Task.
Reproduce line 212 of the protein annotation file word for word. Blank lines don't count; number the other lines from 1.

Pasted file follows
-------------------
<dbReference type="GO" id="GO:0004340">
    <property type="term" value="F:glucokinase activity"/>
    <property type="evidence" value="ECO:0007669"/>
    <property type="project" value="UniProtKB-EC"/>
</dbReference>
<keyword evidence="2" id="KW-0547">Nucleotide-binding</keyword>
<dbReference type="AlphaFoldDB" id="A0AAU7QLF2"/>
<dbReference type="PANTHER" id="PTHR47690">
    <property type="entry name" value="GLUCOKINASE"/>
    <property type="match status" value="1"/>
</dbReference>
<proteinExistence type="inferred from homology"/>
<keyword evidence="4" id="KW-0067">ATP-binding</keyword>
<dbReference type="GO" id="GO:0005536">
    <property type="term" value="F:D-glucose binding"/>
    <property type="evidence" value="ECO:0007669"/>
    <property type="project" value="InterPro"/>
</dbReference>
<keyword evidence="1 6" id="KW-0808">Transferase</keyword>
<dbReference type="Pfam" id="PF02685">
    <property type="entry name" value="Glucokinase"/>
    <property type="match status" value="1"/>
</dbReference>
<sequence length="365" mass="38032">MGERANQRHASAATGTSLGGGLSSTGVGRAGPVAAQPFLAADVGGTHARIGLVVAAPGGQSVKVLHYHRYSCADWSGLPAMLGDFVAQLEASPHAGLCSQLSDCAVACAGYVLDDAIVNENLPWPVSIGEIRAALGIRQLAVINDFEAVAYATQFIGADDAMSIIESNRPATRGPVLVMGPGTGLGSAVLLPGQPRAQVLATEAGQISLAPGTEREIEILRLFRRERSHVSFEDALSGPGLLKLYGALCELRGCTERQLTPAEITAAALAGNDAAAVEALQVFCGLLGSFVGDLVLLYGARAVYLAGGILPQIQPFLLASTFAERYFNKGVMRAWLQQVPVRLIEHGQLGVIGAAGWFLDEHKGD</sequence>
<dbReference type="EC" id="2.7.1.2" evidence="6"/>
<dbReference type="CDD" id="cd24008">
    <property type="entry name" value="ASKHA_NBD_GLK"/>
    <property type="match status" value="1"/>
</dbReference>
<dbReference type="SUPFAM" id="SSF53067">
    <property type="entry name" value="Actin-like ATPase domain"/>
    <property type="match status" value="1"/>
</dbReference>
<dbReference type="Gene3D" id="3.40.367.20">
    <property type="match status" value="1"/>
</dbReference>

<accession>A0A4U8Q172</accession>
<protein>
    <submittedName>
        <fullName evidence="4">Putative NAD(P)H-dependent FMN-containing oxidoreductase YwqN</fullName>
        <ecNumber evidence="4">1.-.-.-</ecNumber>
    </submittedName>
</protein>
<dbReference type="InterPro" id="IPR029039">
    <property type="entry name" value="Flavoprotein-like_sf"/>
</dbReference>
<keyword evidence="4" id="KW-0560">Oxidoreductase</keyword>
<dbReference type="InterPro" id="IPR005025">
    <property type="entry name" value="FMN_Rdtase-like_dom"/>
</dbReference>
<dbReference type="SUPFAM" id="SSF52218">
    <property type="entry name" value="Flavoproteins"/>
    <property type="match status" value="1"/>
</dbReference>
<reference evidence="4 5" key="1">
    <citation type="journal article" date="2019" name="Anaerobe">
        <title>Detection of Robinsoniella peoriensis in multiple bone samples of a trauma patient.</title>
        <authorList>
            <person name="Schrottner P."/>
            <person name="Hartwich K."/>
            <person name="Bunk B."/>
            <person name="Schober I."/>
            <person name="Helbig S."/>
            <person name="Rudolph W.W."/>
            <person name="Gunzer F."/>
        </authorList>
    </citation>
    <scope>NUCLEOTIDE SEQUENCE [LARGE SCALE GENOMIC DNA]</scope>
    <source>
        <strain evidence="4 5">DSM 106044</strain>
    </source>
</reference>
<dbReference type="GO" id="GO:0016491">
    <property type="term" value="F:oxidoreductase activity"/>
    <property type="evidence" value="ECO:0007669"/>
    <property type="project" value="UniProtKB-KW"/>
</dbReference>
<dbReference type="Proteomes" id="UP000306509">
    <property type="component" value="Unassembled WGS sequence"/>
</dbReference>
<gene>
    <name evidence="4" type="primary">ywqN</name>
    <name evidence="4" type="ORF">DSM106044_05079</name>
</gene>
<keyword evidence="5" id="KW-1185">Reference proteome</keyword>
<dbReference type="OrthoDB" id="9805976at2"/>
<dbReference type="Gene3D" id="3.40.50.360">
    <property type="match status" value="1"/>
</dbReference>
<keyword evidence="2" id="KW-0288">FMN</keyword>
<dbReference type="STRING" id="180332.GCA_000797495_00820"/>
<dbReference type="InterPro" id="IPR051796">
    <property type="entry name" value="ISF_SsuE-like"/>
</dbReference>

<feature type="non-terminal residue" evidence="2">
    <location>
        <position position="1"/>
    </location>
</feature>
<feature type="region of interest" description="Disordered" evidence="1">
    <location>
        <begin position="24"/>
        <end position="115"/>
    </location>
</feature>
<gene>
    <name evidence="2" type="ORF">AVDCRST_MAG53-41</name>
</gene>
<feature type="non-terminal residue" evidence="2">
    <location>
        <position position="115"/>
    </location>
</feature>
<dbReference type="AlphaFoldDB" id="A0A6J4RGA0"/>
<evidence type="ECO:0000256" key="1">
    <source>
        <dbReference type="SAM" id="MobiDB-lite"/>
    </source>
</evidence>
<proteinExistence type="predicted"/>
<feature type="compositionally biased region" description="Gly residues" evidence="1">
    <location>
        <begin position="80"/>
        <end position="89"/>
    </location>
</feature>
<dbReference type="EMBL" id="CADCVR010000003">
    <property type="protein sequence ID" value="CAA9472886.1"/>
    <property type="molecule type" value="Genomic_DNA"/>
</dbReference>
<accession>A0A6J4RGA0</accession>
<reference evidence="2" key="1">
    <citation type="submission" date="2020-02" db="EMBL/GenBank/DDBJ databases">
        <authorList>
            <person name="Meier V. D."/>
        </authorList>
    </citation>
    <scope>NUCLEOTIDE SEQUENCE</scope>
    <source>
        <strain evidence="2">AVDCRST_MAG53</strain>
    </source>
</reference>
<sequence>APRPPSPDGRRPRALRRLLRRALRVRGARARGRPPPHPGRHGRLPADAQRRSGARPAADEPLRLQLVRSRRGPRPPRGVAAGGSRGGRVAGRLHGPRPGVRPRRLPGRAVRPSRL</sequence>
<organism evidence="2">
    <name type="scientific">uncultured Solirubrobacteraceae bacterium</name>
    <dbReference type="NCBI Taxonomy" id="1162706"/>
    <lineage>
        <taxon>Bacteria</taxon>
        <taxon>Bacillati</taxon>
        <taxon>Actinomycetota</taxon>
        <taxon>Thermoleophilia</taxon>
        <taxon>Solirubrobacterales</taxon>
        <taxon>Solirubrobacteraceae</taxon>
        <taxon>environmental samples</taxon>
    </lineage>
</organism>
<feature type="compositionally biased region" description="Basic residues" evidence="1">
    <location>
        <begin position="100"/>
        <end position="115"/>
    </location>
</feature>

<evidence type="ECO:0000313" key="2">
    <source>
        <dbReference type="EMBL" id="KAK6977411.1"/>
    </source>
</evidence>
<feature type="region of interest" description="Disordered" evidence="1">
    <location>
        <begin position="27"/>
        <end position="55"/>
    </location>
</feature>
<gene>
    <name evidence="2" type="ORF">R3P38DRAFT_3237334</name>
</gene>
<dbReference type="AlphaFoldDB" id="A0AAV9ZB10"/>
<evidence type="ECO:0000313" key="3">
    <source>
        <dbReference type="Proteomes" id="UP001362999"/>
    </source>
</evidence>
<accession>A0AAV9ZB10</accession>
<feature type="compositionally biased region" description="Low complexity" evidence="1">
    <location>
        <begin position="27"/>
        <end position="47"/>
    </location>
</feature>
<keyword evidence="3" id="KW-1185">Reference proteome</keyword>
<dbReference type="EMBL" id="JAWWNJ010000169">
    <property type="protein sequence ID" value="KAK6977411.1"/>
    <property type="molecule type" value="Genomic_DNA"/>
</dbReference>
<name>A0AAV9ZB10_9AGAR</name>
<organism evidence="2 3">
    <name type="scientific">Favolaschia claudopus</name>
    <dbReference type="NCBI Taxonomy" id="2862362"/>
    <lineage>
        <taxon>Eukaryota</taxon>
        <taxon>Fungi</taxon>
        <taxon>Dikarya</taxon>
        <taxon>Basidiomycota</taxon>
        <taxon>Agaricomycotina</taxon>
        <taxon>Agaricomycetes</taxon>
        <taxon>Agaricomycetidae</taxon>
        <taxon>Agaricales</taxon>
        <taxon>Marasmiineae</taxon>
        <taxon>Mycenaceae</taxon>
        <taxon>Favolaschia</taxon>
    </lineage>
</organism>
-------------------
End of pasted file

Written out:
</organism>